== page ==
Japanese Language Study

I have been studying Japanese since 2001, when I was in eighth grade, even though I had never set foot in a brick-and-mortar Japanese classroom until after passing JLPT N3 and the Kanji Kentei Level 5 (then I started going to lessons because they were cheap, only ¥91 a lesson, and I felt they would help my listening comprehension). Prior to that, instead of doing classroom Japanese study, I had accomplished virtually everything in Japanese through self-study (using textbooks, the Anki program, etc.) and interactions with Japanese people and Zainichi Koreans. This page contains images of the various things I have accomplished in regard to the Japanese language, or Nihongo.

Right now, my Japanese level is as follows

I hope to upgrade my level in the future to facilitate an easier and more prosperous life in Japan. The following photos are in reverse-chronological order; the ones at the top are the newest; the ones at the bottom are the oldest.

My Official JLPT N2 Certificate (the test date was December 6, 2015)

My Official JLPT N3 Certificate (the test date was July 1, 2012)

My Kanji Kentei Level 4 Certificate (I passed the test on July 8, 2014)

My Kanji Kentei Level 5 Certificate (I passed the test on January 29, 2012, still within my first year here)

Here is my official Kanji Kentei Level 7 certificate. I passed the KanKen Level 7 on October 23. It is a test of the first 640 Kyōiku Kanji. The Level 7 is intended for Japanese elementary school-aged native speakers, not foreigners, but foreigners are allowed to register if they so choose. I was both the only adult taking the test and the only visibly foreign person taking the test. When I first entered the room, the kids were shocked and craned their necks to look at me!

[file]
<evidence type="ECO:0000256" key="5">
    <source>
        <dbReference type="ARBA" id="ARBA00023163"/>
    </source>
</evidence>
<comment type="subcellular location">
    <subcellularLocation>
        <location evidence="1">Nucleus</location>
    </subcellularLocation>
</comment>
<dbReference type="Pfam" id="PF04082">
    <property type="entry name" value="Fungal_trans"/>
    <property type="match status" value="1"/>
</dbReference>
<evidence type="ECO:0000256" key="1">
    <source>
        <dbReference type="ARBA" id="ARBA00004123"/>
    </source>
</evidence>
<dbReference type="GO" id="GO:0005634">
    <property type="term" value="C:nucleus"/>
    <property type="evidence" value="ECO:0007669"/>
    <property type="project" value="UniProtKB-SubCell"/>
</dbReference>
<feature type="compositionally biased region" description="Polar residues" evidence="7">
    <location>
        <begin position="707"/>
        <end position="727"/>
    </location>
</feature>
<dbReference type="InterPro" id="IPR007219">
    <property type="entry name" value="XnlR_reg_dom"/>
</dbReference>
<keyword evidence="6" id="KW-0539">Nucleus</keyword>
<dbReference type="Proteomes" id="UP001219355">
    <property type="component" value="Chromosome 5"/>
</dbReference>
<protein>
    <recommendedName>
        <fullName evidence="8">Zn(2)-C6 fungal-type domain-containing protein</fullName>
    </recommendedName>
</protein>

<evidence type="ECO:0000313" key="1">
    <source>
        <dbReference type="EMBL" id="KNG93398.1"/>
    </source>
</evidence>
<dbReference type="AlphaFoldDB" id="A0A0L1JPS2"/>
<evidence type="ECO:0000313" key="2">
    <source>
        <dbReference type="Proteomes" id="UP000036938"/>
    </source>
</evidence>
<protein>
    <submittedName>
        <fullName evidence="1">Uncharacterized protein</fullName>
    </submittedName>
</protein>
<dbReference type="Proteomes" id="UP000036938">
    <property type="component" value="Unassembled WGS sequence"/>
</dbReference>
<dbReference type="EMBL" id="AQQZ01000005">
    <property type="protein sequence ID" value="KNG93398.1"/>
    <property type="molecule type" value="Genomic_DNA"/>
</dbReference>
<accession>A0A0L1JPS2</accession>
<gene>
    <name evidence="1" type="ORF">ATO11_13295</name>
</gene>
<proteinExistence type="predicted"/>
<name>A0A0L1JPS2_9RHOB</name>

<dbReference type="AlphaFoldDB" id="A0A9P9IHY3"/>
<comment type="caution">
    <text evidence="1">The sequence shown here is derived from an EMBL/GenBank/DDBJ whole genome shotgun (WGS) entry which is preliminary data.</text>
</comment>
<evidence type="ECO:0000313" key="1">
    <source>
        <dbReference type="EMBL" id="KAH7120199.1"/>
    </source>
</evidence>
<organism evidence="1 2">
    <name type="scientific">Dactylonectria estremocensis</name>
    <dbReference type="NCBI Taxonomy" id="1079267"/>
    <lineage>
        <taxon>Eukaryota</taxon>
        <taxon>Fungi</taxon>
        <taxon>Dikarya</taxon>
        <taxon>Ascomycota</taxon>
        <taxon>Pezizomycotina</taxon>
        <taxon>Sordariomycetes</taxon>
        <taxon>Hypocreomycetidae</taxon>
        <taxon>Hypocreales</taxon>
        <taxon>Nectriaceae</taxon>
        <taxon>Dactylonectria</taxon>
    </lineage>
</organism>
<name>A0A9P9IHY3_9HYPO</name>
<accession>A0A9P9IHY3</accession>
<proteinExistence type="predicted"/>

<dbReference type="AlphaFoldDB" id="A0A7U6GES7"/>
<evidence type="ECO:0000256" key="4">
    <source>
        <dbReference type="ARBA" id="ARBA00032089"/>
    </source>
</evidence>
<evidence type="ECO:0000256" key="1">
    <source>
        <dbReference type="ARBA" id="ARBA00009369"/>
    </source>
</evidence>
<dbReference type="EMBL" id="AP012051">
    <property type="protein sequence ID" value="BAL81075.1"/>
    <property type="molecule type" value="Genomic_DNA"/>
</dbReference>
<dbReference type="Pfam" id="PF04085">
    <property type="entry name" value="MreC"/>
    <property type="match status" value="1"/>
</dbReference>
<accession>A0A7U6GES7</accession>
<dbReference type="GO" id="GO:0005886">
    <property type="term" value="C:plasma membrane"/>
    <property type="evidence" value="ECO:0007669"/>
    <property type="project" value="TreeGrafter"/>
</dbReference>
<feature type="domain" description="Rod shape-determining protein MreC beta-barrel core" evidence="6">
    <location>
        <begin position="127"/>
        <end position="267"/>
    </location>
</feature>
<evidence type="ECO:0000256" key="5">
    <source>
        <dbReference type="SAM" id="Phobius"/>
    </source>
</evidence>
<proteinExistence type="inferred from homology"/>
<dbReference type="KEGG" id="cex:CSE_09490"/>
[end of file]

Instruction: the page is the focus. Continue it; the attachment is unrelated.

Before receiving the certificate above, I knew I had passed the KanKen Level 7 by checking online.
On July 3 (less than four months after beginning to live in Japan, but after extensive study before entering Japan), I took (and passed) the JLPT N4. This certified me for ~1,500 words and ~300 kanji.

In December of 2008, I passed the JLPT Level 4 (old version of the exam, equivalent to the N5 on the new exam), and got certified for ~800 words and ~100 kanji.

This is the TI-83-compatible "NihonGO! Japanese Kana Learning Program," started by me in 2001 and finished in 2009; it contained tons of TI-83 code that rendered all 96 of the kana (hiragana and katakana scripts including the four archaic kana). With this program, I taught myself the phonetic hiragana and katakana writing systems (I had basically learned them all by the end of 2001, and Final Fantasy X, which I imported and beat in Japanese before its English release, helped cement these syllables).

NihonGO! Japanese Kana Learning Program Running on an Emulator

Archaic Kana in the NihonGO! Japanese Kana Learning Program